Disclaimer: The events in this story are fabricated. The copyrighted stuff is property of Stephen Summers, & M. Shelly.

The sound of her window slamming open tore through the softness of the country night. Mary, who had grown accustomed to the silence of the wilderness surrounding the manor, jolted awake instantly. Her windowpane groaned under an intense weight, and to her horror, a giant figure, silhouetted by the moon stood before it. She gasped as it pulled itself through her window. Before she could shout for help, the monstrosity was leaning over her and putting a hand to her mouth.

"Don't scream." It said, more of a plea than an order. Mary obeyed, too frightened to do otherwise. Above the pounding of her heart, she could hear a commotion passing by. Her eyes darted to the window, and she saw a group of shadows and the flickering of torches in the distance.

"He disappeared!"

"He won't get far!"

"The Monster!"

"Kill it!"

Every fiber of her being ordered her to scream, but her lungs would not obey. She could only wait helplessly as the rabble passed by. Once they were out of earshot, the creature released her and she fell back, hitting her head on a bedpost.

The creature stepped back, and in the strange green light that seemed to come from his head, she could see his face. It was stitched together crudely, as if a child had sewn him together with a shoe lace, and grossly discolored. It was covered with crags and crannies that she realized must have been scars.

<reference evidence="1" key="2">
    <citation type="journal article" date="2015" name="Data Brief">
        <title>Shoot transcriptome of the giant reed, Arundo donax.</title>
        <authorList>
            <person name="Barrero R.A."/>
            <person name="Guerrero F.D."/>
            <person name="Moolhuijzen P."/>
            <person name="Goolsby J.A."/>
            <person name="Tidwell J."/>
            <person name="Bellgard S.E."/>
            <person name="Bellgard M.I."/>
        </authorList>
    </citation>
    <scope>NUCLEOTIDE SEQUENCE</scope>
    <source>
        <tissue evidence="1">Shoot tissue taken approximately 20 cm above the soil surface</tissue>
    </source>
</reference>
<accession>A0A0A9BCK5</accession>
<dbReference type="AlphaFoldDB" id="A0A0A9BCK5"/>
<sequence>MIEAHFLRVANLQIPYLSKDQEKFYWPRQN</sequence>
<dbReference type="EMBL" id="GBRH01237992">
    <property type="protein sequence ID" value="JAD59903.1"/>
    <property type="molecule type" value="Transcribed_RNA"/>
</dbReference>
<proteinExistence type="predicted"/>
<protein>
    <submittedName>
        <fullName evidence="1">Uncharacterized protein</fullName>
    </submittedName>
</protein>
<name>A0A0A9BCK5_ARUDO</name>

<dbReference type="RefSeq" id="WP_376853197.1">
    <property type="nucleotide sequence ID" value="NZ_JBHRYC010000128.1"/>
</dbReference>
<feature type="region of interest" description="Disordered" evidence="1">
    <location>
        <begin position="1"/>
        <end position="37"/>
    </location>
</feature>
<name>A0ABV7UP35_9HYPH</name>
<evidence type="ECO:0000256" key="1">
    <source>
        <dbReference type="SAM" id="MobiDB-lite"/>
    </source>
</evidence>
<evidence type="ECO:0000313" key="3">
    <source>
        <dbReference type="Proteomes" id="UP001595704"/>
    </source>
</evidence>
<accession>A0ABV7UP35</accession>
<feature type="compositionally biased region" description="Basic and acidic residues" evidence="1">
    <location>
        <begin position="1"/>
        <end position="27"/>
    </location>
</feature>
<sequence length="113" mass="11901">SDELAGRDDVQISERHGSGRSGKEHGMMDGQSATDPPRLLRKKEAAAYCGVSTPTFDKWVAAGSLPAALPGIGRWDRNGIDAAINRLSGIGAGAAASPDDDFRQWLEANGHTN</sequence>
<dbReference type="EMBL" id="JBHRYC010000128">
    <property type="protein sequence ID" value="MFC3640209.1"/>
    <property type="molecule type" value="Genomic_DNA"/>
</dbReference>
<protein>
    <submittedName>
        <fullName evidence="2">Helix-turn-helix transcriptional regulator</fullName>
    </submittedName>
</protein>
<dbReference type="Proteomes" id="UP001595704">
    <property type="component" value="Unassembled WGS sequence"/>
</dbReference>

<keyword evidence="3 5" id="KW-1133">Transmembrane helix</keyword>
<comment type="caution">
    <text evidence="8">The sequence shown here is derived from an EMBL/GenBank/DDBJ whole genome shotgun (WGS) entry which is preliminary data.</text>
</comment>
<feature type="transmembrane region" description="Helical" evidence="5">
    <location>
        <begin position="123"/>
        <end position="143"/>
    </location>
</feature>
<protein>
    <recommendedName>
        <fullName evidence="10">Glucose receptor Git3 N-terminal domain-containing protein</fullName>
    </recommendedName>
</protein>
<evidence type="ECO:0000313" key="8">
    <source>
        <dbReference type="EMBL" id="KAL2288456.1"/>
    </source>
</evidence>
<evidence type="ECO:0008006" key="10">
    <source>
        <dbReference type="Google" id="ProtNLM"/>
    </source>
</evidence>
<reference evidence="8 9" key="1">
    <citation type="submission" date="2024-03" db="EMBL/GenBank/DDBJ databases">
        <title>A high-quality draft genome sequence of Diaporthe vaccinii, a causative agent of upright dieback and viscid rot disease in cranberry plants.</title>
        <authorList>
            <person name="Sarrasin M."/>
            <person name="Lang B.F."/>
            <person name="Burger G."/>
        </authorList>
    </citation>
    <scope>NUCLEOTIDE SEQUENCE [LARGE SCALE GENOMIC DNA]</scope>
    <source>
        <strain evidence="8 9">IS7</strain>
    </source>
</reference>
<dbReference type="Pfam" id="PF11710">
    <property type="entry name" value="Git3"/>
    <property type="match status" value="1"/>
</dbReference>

"Dear God, what in Heaven's name are you?"

"It is too complicated to explain now. I am called by my father's name, Frankenstein."

"Mary." She answered reflexively.

"I'm sorry if I hurt you, Mary."

Mary was too stunned to respond. In the flickering of the odd green light, she could almost see concern in his grotesque features.

"I will be gone without a trace if you let me stay but a moment longer, until I can be certain that they have passed."

"W—why do they hunt you?" she stammered.

The creature smiled ruefully and lifted his arms.

"I thought it would be obvious."

"H—how did y—you come to be like this?"

It, or he for she could see that it was quite obviously male, took a seat in the chair beside the young woman's desk.

"I was created this way. My father, Victor Frankenstein formed me from the remains of dead men."

Mary should have been horrified by this information, but somehow it fascinated her. Timidly, she slid out of her covers and crawled to the foot of her bed.

"Does that mean you are alive, or are you…a zombie?"

The creature chuckled.

"No, I am very much alive."

"And you can speak, can you read and write?"

The creature nodded.

"This is amazing. May I…?" she asked, reaching out hesitantly.

The creature, as surprised as she by her boldness hesitated, but leaned forward. Mary first brushed her fingers against his face, and grew bold when he did not hurt her. Gently, she traced the row of stitches that ran from his forehead to his chest. She stopped at the nape of his neck, and moved on to his arm, pinching the skin.